Limits...
Identification and Endodontic Management of Middle Mesial Canal in Mandibular Second Molar Using Cone Beam Computed Tomography.

Paul B, Dube K - Case Rep Dent (2015)

Bottom Line: Endodontic treatments are routinely done with the help of radiographs.Failure to identify aberrant anatomy can lead to endodontic failure.This case report presents the use of three-dimensional imaging with cone beam computed tomography (CBCT) as an adjunct to digital radiography in identification and management of mandibular second molar with three mesial canals.

View Article: PubMed Central - PubMed

Affiliation: Department of Conservative Dentistry and Endodontics, Hitkarini Dental College and Hospital, Jabalpur, Madhya Pradesh 482005, India.

ABSTRACT
Endodontic treatments are routinely done with the help of radiographs. However, radiographs represent only a two-dimensional image of an object. Failure to identify aberrant anatomy can lead to endodontic failure. This case report presents the use of three-dimensional imaging with cone beam computed tomography (CBCT) as an adjunct to digital radiography in identification and management of mandibular second molar with three mesial canals.

No MeSH data available.


CBCT.
© Copyright Policy
Related In: Results  -  Collection

License
getmorefigures.php?uid=PMC4664793&req=5

fig3: CBCT.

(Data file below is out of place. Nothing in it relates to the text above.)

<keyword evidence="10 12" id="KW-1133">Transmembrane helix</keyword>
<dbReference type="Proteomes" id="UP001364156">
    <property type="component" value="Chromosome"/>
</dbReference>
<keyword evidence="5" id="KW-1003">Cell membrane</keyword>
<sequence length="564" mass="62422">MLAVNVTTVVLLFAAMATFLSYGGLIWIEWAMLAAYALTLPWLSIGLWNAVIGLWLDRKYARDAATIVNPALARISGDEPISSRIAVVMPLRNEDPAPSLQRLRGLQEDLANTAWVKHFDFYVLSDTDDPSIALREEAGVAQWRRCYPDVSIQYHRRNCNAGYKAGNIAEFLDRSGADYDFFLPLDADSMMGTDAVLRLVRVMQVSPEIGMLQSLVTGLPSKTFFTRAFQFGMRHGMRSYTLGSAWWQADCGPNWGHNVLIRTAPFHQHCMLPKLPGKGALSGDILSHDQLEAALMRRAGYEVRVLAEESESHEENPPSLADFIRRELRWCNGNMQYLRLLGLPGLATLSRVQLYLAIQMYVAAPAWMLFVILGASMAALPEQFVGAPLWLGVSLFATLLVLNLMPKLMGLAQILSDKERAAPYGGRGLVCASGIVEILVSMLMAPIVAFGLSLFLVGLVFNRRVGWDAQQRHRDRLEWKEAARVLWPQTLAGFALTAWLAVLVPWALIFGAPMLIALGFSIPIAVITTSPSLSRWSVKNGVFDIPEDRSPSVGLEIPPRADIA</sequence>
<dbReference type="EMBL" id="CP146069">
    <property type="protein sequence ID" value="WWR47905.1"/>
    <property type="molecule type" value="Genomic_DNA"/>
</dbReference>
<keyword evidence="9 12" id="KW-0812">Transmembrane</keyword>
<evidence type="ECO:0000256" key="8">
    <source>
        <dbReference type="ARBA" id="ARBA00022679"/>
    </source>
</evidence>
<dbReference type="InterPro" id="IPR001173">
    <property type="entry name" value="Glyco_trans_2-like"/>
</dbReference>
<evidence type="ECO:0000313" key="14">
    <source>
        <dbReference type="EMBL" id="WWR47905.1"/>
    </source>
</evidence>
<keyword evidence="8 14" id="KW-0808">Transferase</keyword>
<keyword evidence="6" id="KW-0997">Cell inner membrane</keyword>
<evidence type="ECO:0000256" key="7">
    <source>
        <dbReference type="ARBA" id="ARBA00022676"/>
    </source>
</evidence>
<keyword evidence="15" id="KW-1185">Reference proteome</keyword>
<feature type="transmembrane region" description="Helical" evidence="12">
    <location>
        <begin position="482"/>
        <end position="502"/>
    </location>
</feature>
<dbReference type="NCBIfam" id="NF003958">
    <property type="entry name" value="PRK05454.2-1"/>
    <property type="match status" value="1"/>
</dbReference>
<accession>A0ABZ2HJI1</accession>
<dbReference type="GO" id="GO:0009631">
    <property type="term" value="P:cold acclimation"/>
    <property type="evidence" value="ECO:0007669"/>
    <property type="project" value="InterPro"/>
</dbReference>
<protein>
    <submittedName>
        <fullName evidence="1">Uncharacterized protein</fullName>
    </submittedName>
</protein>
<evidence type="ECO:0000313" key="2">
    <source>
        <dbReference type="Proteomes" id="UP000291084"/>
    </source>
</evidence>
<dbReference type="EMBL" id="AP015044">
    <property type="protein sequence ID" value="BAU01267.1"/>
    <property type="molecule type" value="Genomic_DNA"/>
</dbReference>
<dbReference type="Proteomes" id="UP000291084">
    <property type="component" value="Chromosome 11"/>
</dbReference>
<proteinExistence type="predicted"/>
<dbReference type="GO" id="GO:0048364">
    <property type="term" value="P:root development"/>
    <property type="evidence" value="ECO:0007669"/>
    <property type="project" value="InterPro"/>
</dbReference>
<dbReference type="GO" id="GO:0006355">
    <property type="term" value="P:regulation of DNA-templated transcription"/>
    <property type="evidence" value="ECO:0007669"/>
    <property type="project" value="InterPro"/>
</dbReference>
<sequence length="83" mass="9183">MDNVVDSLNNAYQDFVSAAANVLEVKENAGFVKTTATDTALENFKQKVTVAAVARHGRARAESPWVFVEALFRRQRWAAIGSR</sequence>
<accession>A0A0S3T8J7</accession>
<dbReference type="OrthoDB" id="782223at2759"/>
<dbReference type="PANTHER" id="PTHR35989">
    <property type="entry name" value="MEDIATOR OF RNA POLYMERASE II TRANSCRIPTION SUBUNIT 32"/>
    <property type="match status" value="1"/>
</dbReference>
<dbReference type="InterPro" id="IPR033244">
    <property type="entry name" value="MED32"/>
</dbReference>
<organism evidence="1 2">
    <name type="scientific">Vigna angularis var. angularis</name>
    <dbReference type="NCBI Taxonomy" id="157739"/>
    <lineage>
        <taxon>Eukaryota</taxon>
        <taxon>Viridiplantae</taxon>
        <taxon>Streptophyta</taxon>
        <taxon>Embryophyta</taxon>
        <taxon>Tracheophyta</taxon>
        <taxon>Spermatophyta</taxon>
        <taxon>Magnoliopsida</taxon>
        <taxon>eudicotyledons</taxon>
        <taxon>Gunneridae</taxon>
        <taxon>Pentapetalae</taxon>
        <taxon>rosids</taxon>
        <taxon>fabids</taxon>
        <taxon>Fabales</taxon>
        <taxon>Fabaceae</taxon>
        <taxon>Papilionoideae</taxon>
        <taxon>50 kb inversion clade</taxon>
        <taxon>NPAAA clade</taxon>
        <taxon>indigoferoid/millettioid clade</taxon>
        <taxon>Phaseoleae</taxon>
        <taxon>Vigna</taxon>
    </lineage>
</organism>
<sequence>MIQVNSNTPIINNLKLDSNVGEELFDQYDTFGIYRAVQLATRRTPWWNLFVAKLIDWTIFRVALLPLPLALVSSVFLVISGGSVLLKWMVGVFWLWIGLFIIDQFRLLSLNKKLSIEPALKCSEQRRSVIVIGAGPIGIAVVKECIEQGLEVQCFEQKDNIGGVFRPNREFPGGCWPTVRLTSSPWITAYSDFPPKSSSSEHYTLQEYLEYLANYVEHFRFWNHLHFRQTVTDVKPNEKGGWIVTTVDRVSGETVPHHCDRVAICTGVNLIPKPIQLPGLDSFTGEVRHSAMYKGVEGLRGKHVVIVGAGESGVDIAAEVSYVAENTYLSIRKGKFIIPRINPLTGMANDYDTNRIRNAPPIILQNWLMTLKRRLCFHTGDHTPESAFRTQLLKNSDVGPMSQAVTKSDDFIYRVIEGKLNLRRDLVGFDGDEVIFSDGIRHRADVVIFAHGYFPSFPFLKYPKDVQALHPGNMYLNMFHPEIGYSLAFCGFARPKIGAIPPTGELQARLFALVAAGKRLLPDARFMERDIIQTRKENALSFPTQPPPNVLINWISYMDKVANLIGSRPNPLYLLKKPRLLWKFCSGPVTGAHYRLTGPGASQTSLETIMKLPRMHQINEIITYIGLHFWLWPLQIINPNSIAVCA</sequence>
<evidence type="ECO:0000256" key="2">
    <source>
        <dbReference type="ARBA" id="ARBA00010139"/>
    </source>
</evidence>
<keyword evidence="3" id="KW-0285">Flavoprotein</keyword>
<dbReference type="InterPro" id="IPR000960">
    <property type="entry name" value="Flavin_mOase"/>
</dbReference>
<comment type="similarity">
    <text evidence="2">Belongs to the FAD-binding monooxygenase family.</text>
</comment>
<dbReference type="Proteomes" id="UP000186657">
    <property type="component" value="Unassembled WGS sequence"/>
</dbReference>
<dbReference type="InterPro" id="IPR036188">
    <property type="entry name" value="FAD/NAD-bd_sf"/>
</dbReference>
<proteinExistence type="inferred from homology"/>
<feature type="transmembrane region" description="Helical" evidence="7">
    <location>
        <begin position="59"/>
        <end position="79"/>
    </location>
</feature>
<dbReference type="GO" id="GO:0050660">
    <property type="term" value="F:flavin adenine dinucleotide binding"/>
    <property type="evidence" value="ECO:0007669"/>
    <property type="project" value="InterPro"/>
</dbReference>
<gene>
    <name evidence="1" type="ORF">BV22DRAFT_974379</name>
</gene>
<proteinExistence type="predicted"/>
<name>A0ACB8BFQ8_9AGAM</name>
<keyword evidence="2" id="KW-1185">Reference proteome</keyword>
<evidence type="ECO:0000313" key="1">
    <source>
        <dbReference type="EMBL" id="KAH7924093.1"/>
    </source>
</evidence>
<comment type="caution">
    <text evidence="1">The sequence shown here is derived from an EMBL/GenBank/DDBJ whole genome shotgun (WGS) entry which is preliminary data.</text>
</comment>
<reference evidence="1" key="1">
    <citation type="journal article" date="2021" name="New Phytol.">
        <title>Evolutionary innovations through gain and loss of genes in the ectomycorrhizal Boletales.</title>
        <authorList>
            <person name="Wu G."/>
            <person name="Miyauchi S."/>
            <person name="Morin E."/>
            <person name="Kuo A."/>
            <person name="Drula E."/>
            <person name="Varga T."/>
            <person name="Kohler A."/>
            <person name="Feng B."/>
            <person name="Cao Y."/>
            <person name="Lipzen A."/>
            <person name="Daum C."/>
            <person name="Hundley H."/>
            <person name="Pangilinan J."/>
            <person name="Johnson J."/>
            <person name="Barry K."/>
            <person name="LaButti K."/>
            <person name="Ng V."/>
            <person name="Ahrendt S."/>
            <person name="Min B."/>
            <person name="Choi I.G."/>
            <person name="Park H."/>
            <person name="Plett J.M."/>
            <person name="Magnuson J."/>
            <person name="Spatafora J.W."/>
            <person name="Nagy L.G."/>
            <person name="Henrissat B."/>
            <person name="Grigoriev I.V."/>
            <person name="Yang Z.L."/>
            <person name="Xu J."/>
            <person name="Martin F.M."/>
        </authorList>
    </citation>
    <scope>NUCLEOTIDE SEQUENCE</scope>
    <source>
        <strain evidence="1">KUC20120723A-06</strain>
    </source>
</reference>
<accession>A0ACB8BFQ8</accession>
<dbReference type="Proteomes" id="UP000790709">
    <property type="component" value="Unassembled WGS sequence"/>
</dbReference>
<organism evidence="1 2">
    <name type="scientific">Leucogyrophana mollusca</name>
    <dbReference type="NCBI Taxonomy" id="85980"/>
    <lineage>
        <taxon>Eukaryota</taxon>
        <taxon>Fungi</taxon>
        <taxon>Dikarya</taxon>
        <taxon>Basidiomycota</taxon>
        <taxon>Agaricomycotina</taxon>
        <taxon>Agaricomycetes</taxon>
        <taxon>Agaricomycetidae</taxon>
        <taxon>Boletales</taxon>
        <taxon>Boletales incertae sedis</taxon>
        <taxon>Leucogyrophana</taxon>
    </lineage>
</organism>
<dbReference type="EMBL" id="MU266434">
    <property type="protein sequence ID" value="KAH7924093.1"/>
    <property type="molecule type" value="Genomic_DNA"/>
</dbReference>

Mentions: A 45-year-old patient with a noncontributory medical history reported to the Department of Conservative Dentistry and Endodontics, Hitkarini Dental College and Hospital, Jabalpur, with pain in his mandibular right second molar. Clinical examination revealed a deep carious lesion and the tooth was tender to percussion. There was absence of sinus tract. Vitality testing with a dry ice (R C ice Prime Dental) gave no response. A diagnosis of pulp necrosis with acute apical periodontitis was made and it was decided to go ahead with the endodontic treatment of the same tooth after informing the patient. After 2% lidocaine was administered the concerned area was isolated with a rubber dam (Hygenic, Coltene Whaledent). A conventional access cavity was prepared after excavation of caries. Clinical examination with a DG 16 (Hu-Freidy, USA) explorer revealed three mesial orifices and one distal canal (Figure 1). The canal lengths were measured using apex locator (ROOT ZX, MORITA). A radiograph was taken to confirm the working length and the presence of three mesial canals (mesiobuccal, mesiolingual, and middle mesial) and one distal canal (Figure 2). Three separate mesial orifices were verified using CBCT of the same tooth (Figure 3). The middle mesial canal joined apically with the mesiolingual canal. The canal orifices were widened using Gates Glidden drills (MANI) and apical preparation up to 30 no (2%) was carried out in the mesial canals and up to 35 no (2%) in the distal canal using K-Flexofiles (Dentsply Maillefer) and EDTA (Maillefer Dentsply, USA) as lubricant. Irrigation was carried using normal saline and 3% sodium hypochlorite (Vishal Dental products, India). After drying the canals with paper points (Dentsply, India), master cones (Dentsply, India) were selected which were confirmed by radiographs (Figure 4). The canals were obturated using AH Plus (DeTrey/Dentsply, Germany) as sealer by lateral condensation technique. A temporary dressing (Cavit G,3M ESPE, Germany) was given and a radiograph was taken to confirm the obturation (Figure 5). The patient was recalled after a week and was found to be asymptomatic. A full coverage crown was later on placed after a permanent restoration. The patient has been followed up for two years and is asymptomatic (Figure 6).